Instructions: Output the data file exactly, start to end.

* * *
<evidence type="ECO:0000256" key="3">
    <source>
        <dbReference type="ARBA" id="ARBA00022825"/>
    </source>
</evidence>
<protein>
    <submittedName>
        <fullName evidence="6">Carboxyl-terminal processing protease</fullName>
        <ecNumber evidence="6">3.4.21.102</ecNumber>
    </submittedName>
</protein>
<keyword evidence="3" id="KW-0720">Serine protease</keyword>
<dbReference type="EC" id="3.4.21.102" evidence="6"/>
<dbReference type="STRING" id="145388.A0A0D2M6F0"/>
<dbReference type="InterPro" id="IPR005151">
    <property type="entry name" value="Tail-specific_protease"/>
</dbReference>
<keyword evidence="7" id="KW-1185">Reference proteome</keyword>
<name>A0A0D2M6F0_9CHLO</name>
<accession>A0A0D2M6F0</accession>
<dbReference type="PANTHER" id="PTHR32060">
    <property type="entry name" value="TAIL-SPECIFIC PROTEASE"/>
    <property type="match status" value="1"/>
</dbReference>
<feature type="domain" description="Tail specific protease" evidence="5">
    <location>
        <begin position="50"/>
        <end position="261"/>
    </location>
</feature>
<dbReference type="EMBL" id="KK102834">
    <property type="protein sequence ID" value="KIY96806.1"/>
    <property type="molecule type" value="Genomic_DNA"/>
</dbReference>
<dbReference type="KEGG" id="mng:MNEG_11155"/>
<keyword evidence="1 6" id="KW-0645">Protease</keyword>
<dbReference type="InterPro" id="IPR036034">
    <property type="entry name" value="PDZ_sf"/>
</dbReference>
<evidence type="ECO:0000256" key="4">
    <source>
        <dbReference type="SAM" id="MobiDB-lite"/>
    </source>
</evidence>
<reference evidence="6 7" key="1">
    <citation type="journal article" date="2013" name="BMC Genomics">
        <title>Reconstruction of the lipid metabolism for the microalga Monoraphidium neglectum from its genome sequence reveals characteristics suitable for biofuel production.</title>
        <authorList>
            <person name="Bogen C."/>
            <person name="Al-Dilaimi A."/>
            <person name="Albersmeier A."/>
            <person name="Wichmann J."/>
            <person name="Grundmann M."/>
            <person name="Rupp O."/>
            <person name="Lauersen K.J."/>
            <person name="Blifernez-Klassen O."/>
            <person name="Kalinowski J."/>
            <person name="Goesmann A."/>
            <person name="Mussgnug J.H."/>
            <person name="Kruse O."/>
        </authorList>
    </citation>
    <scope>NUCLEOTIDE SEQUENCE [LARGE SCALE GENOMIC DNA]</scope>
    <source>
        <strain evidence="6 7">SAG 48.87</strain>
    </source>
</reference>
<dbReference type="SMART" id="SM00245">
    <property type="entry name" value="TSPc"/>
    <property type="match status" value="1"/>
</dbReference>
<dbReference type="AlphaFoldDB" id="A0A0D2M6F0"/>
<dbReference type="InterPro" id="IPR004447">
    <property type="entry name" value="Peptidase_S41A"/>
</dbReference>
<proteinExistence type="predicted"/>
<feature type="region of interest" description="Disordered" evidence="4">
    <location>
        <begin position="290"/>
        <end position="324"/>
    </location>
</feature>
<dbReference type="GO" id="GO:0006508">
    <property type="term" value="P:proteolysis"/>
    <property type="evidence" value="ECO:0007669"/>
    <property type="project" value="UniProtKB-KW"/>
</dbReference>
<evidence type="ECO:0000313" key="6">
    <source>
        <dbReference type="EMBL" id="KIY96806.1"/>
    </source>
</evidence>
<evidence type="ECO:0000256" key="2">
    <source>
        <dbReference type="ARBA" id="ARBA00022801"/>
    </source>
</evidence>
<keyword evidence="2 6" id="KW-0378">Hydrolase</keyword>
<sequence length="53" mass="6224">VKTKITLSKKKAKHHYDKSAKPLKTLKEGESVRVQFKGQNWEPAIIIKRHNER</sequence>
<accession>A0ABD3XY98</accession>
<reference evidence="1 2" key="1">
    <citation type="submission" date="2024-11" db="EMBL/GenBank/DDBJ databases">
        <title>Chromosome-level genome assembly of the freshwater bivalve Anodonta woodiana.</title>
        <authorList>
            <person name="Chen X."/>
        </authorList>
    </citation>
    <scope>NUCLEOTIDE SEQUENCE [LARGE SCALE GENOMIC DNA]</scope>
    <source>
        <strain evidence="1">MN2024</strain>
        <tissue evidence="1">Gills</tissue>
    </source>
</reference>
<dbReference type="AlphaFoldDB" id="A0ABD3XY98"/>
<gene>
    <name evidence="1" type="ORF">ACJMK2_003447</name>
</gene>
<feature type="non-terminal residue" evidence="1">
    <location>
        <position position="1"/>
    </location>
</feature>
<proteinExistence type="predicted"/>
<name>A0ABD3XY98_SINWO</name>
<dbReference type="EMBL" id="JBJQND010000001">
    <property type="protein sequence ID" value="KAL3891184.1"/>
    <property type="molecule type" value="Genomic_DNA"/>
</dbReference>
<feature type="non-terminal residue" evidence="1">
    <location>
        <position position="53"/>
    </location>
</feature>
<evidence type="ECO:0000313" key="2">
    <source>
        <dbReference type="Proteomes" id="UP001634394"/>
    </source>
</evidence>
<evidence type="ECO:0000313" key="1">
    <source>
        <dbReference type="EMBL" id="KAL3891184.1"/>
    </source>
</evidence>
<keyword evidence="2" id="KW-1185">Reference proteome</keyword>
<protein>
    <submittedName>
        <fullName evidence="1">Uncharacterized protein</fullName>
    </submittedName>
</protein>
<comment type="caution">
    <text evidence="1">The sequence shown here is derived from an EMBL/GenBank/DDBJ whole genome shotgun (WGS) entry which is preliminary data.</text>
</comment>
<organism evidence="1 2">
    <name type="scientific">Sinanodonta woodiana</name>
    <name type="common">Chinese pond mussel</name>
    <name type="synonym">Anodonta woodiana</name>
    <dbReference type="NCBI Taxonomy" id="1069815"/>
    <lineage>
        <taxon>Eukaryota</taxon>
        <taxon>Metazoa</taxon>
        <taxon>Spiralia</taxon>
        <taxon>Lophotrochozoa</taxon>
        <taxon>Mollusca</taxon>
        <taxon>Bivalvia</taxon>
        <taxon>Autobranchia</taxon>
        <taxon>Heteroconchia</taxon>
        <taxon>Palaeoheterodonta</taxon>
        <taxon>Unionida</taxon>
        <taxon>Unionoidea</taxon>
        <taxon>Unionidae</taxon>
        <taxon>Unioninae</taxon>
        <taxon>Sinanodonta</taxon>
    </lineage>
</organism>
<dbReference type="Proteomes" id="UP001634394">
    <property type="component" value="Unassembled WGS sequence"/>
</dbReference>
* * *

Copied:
<evidence type="ECO:0000256" key="3">
    <source>
        <dbReference type="ARBA" id="ARBA00022825"/>
    </source>
</evidence>
<protein>
    <submittedName>
        <fullName evidence="6">Carboxyl-terminal processing protease</fullName>
        <ecNumber evidence="6">3.4.21.102</ecNumber>
    </submittedName>
</protein>
<keyword evidence="3" id="KW-0720">Serine protease</keyword>
<dbReference type="EC" id="3.4.21.102" evidence="6"/>
<dbReference type="STRING" id="145388.A0A0D2M6F0"/>
<dbReference type="InterPro" id="IPR005151">
    <property type="entry name" value="Tail-specific_protease"/>
</dbReference>
<keyword evidence="7" id="KW-1185">Reference proteome</keyword>
<name>A0A0D2M6F0_9CHLO</name>
<accession>A0A0D2M6F0</accession>
<dbReference type="PANTHER" id="PTHR32060">
    <property type="entry name" value="TAIL-SPECIFIC PROTEASE"/>
    <property type="match status" value="1"/>
</dbReference>
<feature type="domain" description="Tail specific protease" evidence="5">
    <location>
        <begin position="50"/>
        <end position="261"/>
    </location>
</feature>
<dbReference type="EMBL" id="KK102834">
    <property type="protein sequence ID" value="KIY96806.1"/>
    <property type="molecule type" value="Genomic_DNA"/>
</dbReference>
<dbReference type="KEGG" id="mng:MNEG_11155"/>
<keyword evidence="1 6" id="KW-0645">Protease</keyword>
<dbReference type="InterPro" id="IPR036034">
    <property type="entry name" value="PDZ_sf"/>
</dbReference>
<evidence type="ECO:0000256" key="4">
    <source>
        <dbReference type="SAM" id="MobiDB-lite"/>
    </source>
</evidence>
<reference evidence="6 7" key="1">
    <citation type="journal article" date="2013" name="BMC Genomics">
        <title>Reconstruction of the lipid metabolism for the microalga Monoraphidium neglectum from its genome sequence reveals characteristics suitable for biofuel production.</title>
        <authorList>
            <person name="Bogen C."/>
            <person name="Al-Dilaimi A."/>
            <person name="Albersmeier A."/>
            <person name="Wichmann J."/>
            <person name="Grundmann M."/>
            <person name="Rupp O."/>
            <person name="Lauersen K.J."/>
            <person name="Blifernez-Klassen O."/>
            <person name="Kalinowski J."/>
            <person name="Goesmann A."/>
            <person name="Mussgnug J.H."/>
            <person name="Kruse O."/>
        </authorList>
    </citation>
    <scope>NUCLEOTIDE SEQUENCE [LARGE SCALE GENOMIC DNA]</scope>
    <source>
        <strain evidence="6 7">SAG 48.87</strain>
    </source>
</reference>
<dbReference type="SMART" id="SM00245">
    <property type="entry name" value="TSPc"/>
    <property type="match status" value="1"/>
</dbReference>
<dbReference type="AlphaFoldDB" id="A0A0D2M6F0"/>
<dbReference type="InterPro" id="IPR004447">
    <property type="entry name" value="Peptidase_S41A"/>
</dbReference>
<proteinExistence type="predicted"/>
<feature type="region of interest" description="Disordered" evidence="4">
    <location>
        <begin position="290"/>
        <end position="324"/>
    </location>
</feature>
<dbReference type="GO" id="GO:0006508">
    <property type="term" value="P:proteolysis"/>
    <property type="evidence" value="ECO:0007669"/>
    <property type="project" value="UniProtKB-KW"/>
</dbReference>
<evidence type="ECO:0000313" key="6">
    <source>
        <dbReference type="EMBL" id="KIY96806.1"/>
    </source>
</evidence>
<evidence type="ECO:0000256" key="2">
    <source>
        <dbReference type="ARBA" id="ARBA00022801"/>
    </source>
</evidence>
<keyword evidence="2 6" id="KW-0378">Hydrolase</keyword>
<sequence length="53" mass="6224">VKTKITLSKKKAKHHYDKSAKPLKTLKEGESVRVQFKGQNWEPAIIIKRHNER</sequence>
<accession>A0ABD3XY98</accession>
<reference evidence="1 2" key="1">
    <citation type="submission" date="2024-11" db="EMBL/GenBank/DDBJ databases">
        <title>Chromosome-level genome assembly of the freshwater bivalve Anodonta woodiana.</title>
        <authorList>
            <person name="Chen X."/>
        </authorList>
    </citation>
    <scope>NUCLEOTIDE SEQUENCE [LARGE SCALE GENOMIC DNA]</scope>
    <source>
        <strain evidence="1">MN2024</strain>
        <tissue evidence="1">Gills</tissue>
    </source>
</reference>
<dbReference type="AlphaFoldDB" id="A0ABD3XY98"/>
<gene>
    <name evidence="1" type="ORF">ACJMK2_003447</name>
</gene>
<feature type="non-terminal residue" evidence="1">
    <location>
        <position position="1"/>
    </location>
</feature>
<proteinExistence type="predicted"/>
<name>A0ABD3XY98_SINWO</name>
<dbReference type="EMBL" id="JBJQND010000001">
    <property type="protein sequence ID" value="KAL3891184.1"/>
    <property type="molecule type" value="Genomic_DNA"/>
</dbReference>
<feature type="non-terminal residue" evidence="1">
    <location>
        <position position="53"/>
    </location>
</feature>
<evidence type="ECO:0000313" key="2">
    <source>
        <dbReference type="Proteomes" id="UP001634394"/>
    </source>
</evidence>
<evidence type="ECO:0000313" key="1">
    <source>
        <dbReference type="EMBL" id="KAL3891184.1"/>
    </source>
</evidence>
<keyword evidence="2" id="KW-1185">Reference proteome</keyword>
<protein>
    <submittedName>
        <fullName evidence="1">Uncharacterized protein</fullName>
    </submittedName>
</protein>
<comment type="caution">
    <text evidence="1">The sequence shown here is derived from an EMBL/GenBank/DDBJ whole genome shotgun (WGS) entry which is preliminary data.</text>
</comment>
<organism evidence="1 2">
    <name type="scientific">Sinanodonta woodiana</name>
    <name type="common">Chinese pond mussel</name>
    <name type="synonym">Anodonta woodiana</name>
    <dbReference type="NCBI Taxonomy" id="1069815"/>
    <lineage>
        <taxon>Eukaryota</taxon>
        <taxon>Metazoa</taxon>
        <taxon>Spiralia</taxon>
        <taxon>Lophotrochozoa</taxon>
        <taxon>Mollusca</taxon>
        <taxon>Bivalvia</taxon>
        <taxon>Autobranchia</taxon>
        <taxon>Heteroconchia</taxon>
        <taxon>Palaeoheterodonta</taxon>
        <taxon>Unionida</taxon>
        <taxon>Unionoidea</taxon>
        <taxon>Unionidae</taxon>
        <taxon>Unioninae</taxon>
        <taxon>Sinanodonta</taxon>
    </lineage>
</organism>
<dbReference type="Proteomes" id="UP001634394">
    <property type="component" value="Unassembled WGS sequence"/>
</dbReference>